sudo can be configured to cache things, and cached sudo can be used by anything. This is hardly makepkg specific, I don't see why makepkg should add special handling for this administrator choice. (Every script or binary you install using makepkg, could *also* include attempts to run with sudo, like, well, just like the MITRE link you provided.)

Just don't build malware using makepkg -- do your due diligence and check the PKGBUILD for strange calls to sudo, and don't build surprising/unknown software, or you are far more likely to build a package that contains binaries with cleverly disguised backdoors than one with usually-very-easy-to-grep uses of sudo.

You could also go one step further and build in a makechrootpkg container, that doesn't have sudo available by default and can only execute pacman (which means malware would need to be targeted specifically at Arch and also contain a container privilege escape), or in a full VM. Although this still does not mean you can trust the compiled output of unknown code which you trust that little. But it does mean that your $HOME data is protected from imminent attack, and only becomes vulnerable once you run the packaged software, rather than immediately when you try to build it.

Either way, this is a much more robust separation of privileges than trying to nail the door shut on sudo which already has its own safeguards built into /etc/sudoers.
Comment by Andrew Kotsyuba (avallac_h) - Friday, 22 March 2019, 15:18 GMT
Well, you almost convinced me. But I have some remarks.

Allan McRae (Allan) wrote:
> This "bug" is a choice the administrator makes for the convenience of sudo.
But makepkg encourages this behavior. Shouldn't it at least warn about active sudo session? This will stop many people from doing dangerous things. Perhaps this will also cause some of them to configure sudo properly.

Dave Reisner (falconindy) wrote:
> Also, makepkg only runs 'pacman' with elevated permissions.
I think this is the main problem here (with that "only").

Since systemd is a mandatory part of Arch, maybe it's time to add some build isolation features to makepkg itself. Possible options:
* systemd dymanic users: systemd-run -p DynamicUser=yes -E HOME=$builddir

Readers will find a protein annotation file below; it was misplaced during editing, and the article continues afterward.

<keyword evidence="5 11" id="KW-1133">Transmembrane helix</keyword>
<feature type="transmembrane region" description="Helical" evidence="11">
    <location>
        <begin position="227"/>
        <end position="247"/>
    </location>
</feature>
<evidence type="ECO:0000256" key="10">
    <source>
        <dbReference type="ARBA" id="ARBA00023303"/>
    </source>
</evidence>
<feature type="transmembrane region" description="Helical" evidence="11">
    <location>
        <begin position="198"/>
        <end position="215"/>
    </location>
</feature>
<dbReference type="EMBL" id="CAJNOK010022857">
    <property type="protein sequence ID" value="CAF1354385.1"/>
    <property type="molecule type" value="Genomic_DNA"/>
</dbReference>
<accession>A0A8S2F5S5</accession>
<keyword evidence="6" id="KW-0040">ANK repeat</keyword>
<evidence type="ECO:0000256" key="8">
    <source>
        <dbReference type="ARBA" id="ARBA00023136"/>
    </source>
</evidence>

* chroot build: systemd-nspawn with --bind-ro

I know that I can use makepkg in that way by myself, but in this case all sense of options like '--syncdeps' is lost.

Also, I'm unsure about it, but maybe there's any way to use PolicyKit to allow makepkg call pacman. Could this be an alternative to sudo?

P.S. I almost completely agree with what Eli Schwartz (eschwartz) said.
Comment by Eli Schwartz (eschwartz) - Friday, 22 March 2019, 15:27 GMT
We will never add systemd integration to the pacman project. For a couple reasons including the fact that pacman is not tied to Arch Linux, and is in fact used in and supported on Windows, macOS, and BSD, in addition to multiple Linux-based Arch Linux derivatives that implement OpenRC. Moreover, imagine how embarrassed we would be if we had tied pacman to the use of SysVInit, and then wanted to migrate to systemd six years ago? I frankly do not see the advantage it brings, when any workflow-specific hardening (which BTW requires root to execute, thus dirtying the sudo timestamp outside of the daemonized container) can best be implemented by workflow-specific scripting.

BTW mentioning systemd DynamicUsers means you've drunk the pikaur kool-aid. makepkg has supported being run as sudo -u builduser makepkg, since day one, and does not need over-engineered init-specific service manager geared methodologies in order to perform its intended interactive use (which is not "run it as a service").

tl;dr pikaur as an AUR helper is a really bad example to draw inspiration from.
Comment by Andrew Kotsyuba (avallac_h) - Friday, 22 March 2019, 15:47 GMT
Ok, I got it. Thanks for the reasoned answers. Actually, Allan can already close this task.
Comment by Eli Schwartz (eschwartz) - Friday, 22 March 2019, 16:53 GMT
You could probably write a pkexec wrapper for Pacman, to be fair, but I don't know how you would elegantly work that into makepkg. I guess if you really like polkit you could create a dummy sudo command that sends everything to polkit. :p

I wouldn't want to prioritize it over sudo, because I'd guess most people are more familiar with and have a better sudoers config than a polkit config.